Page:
sa vai sva-dharmena praja-palana-posana-prinanopalalananusasana-laksanenejyadina ca bhagavati maha-puruse paravare brahmani sarvatmanarpita-paramartha-laksanena brahmavic-carananusevayapadita-bhagavad-bhakti-yogena cabhiksnasah paribhavitati-suddha-matir uparatanatmya atmani svayam upalabhyamana-brahmatmanubhavo ’pi nirabhimana evavanim ajugupat.
sah—that King Gaya; vai—indeed; sva-dharmena—by his own duty; praja-palana—of protecting the subjects; posana—of maintaining them; prinana—of making them happy in all respects; upalalana—of treating them as sons; anusasana—of sometimes chastising them for their mistakes; laksanena—by the symptoms of a king; ijya-adina—by performing the ritualistic ceremonies as recommended in the Vedas; ca—also; bhagavati—unto the Supreme Personality of Godhead, Visnu; maha-puruse—the chief of all living entities; para-avare—the source of all living entities, from the highest, Lord Brahma, to the lowest, like the insignificant ants; brahmani—unto Parabrahman, the Supreme Personality of Godhead, Vasudeva; sarva-atmana—in all respects; arpita—of being surrendered; parama-artha-laksanena—with spiritual symptoms; brahma-vit—of self-realized, saintly devotees; carana-anusevaya—by the service of the lotus feet; apadita—achieved; bhagavat-bhakti-yogena—by the practice of devotional service to the Lord; ca—also; abhiksnasah—continuously; paribhavita—saturated; ati-suddha-matih—whose completely pure consciousness (full realization that the body and mind are separate from the soul); uparata-anatmye—wherein identification with material things was stopped; atmani—in his own self; svayam—personally; upalabhyamana—being realized; brahma-atma-anubhavah—perception of his own position as the Supreme Spirit; api—although; nirabhimanah—without false prestige; eva—in this way; avanim—the whole world; ajugupat—ruled strictly according to the Vedic principles.
King Gaya gave full protection and security to the citizens so that their personal property would not be disturbed by undesirable elements. He also saw that there was sufficient food to feed all the citizens. [This is called posana.] He would sometimes distribute gifts to the citizens to satisfy them. [This is called prinana.] He would sometimes call meetings and satisfy the citizens with sweet words. [This is called upalalana.] He would also give them good instructions on how to become first-class citizens. [This is called anusasana.] Such were the characteristics of King Gaya’s royal order. Besides all this, King Gaya was a householder who strictly observed the rules and regulations of household life. He performed sacrifices and was an unalloyed pure devotee of the Supreme Personality of Godhead. He was called Mahapurusa because as a king he gave the citizens all facilities, and as a householder he executed all his duties so that at the end he became a strict devotee of the Supreme Lord. As a devotee, he was always ready to give respect to other devotees and to engage in the devotional service of the Lord. This is the bhakti-yoga process. Due to all these transcendental activities, King Gaya was always free from the bodily conception. He was full in Brahman realization, and consequently he was always jubilant. He did not experience material lamentation. Although he was perfect in all respects, he was not proud, nor was he anxious to rule the kingdom.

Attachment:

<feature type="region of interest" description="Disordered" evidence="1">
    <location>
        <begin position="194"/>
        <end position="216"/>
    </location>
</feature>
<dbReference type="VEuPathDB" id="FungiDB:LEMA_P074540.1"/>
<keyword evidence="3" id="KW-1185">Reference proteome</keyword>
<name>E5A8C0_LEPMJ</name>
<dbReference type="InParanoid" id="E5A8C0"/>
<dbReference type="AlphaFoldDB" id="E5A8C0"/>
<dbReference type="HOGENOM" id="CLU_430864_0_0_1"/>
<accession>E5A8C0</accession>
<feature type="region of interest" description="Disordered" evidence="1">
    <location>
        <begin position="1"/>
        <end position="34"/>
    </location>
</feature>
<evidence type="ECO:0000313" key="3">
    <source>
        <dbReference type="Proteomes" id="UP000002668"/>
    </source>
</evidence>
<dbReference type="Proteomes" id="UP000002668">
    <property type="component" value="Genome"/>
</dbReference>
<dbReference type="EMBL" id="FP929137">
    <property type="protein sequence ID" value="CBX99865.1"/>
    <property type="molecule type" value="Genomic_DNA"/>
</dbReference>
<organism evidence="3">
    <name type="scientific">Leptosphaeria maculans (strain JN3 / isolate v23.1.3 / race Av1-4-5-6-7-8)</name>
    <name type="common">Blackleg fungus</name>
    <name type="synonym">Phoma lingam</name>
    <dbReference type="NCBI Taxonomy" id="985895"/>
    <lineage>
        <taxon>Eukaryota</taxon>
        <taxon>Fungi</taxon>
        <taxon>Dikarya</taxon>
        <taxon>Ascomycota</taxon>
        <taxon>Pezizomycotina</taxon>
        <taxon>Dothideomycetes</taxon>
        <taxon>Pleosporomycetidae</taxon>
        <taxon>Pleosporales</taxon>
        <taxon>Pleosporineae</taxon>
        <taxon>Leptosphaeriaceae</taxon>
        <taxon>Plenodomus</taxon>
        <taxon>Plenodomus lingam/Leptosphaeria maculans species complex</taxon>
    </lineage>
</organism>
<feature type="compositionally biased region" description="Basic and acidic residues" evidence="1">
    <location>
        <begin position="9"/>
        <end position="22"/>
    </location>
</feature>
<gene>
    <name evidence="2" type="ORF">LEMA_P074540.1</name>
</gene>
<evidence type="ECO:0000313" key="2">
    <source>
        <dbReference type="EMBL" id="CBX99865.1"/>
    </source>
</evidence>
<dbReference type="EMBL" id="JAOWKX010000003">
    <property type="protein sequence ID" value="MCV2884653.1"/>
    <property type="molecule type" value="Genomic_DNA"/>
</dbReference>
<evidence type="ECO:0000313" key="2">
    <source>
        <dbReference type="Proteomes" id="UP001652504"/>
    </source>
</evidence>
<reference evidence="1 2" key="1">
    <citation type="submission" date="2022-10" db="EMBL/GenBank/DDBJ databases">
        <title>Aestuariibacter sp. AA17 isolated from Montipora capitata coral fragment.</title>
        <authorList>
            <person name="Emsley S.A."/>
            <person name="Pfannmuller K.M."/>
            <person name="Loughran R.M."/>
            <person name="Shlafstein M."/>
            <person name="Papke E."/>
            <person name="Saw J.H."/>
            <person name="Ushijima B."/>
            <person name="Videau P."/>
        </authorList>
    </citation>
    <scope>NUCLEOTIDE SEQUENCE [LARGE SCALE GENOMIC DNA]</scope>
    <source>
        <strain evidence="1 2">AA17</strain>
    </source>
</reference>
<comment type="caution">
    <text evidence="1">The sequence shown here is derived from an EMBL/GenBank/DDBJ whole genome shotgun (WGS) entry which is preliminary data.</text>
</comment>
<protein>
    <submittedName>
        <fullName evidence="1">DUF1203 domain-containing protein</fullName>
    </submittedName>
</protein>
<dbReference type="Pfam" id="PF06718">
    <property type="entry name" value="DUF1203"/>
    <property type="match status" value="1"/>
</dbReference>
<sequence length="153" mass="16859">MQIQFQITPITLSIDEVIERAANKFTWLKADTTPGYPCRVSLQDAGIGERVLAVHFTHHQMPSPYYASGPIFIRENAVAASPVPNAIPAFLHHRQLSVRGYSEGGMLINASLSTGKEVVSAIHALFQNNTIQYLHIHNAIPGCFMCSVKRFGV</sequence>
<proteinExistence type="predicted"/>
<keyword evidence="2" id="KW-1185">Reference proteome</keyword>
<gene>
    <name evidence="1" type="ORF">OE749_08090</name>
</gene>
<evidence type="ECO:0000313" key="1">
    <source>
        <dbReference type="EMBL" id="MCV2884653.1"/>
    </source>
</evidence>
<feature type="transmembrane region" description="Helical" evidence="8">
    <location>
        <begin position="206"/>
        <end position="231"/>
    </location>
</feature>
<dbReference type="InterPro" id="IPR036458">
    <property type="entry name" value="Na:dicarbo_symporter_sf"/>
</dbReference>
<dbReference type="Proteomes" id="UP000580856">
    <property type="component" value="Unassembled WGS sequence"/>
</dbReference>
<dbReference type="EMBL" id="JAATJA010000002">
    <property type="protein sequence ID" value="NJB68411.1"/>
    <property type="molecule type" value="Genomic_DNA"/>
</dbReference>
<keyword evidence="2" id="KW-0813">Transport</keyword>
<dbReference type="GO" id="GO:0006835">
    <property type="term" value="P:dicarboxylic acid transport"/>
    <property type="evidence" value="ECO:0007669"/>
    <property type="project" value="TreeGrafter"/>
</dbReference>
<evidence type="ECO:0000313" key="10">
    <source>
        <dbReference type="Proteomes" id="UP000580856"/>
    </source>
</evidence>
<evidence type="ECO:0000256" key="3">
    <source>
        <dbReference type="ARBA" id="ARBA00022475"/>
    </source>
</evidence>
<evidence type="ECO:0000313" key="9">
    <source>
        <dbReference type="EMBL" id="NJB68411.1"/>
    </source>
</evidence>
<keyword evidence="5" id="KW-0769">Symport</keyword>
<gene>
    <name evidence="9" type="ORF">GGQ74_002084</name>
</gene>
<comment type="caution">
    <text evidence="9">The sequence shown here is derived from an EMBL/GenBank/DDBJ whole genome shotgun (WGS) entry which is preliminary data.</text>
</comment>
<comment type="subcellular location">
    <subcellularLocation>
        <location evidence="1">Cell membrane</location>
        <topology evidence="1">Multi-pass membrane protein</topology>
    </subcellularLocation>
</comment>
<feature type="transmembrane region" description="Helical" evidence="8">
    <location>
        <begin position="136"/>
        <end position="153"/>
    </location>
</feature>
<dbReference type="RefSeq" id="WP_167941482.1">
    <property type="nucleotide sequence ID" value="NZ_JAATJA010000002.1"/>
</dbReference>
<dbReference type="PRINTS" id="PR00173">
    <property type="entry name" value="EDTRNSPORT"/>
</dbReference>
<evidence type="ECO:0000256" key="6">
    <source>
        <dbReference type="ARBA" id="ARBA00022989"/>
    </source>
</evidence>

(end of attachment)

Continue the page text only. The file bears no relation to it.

As Lord Krsna states in Bhagavad-gita, when He descends on earth, He has two types of business—to give protection to the faithful and annihilate the demons (paritranaya sadhunam vinasaya ca duskrtam [Bg. 4.8]). Since the king is the representative of the Supreme Personality of Godhead, he is sometimes called nara-deva, that is, the Lord as a human being. According to the Vedic injunctions, he is worshiped as God on the material platform. As a representative of the Supreme Lord, the king had the duty to protect the citizens in a perfect way so that they would not be anxious for food and protection and so that they would be jubilant. The king would supply everything for their benefit, and because of this he would levy taxes. If the king or government otherwise levies taxes on the citizens, he becomes responsible for the sinful activities of the citizens. In Kali-yuga, monarchy is abolished because the kings themselves are subjected to the influence of Kali-yuga. It is understood from the Ramayana that when Bibhisana became friends with Lord Ramacandra, he promised that if by chance or will he broke the laws of friendship with Lord Ramacandra, he would become a brahmana or a king in Kali-yuga. In this age, as Bibhisana indicated, both brahmanas and kings are in a wretched condition. Actually there are no kings or brahmanas in this age, and due to their absence the whole world is in a chaotic condition and is always in distress. Compared to present standards, Maharaja Gaya was a true representative of Lord Visnu; therefore he was known as Mahapurusa.

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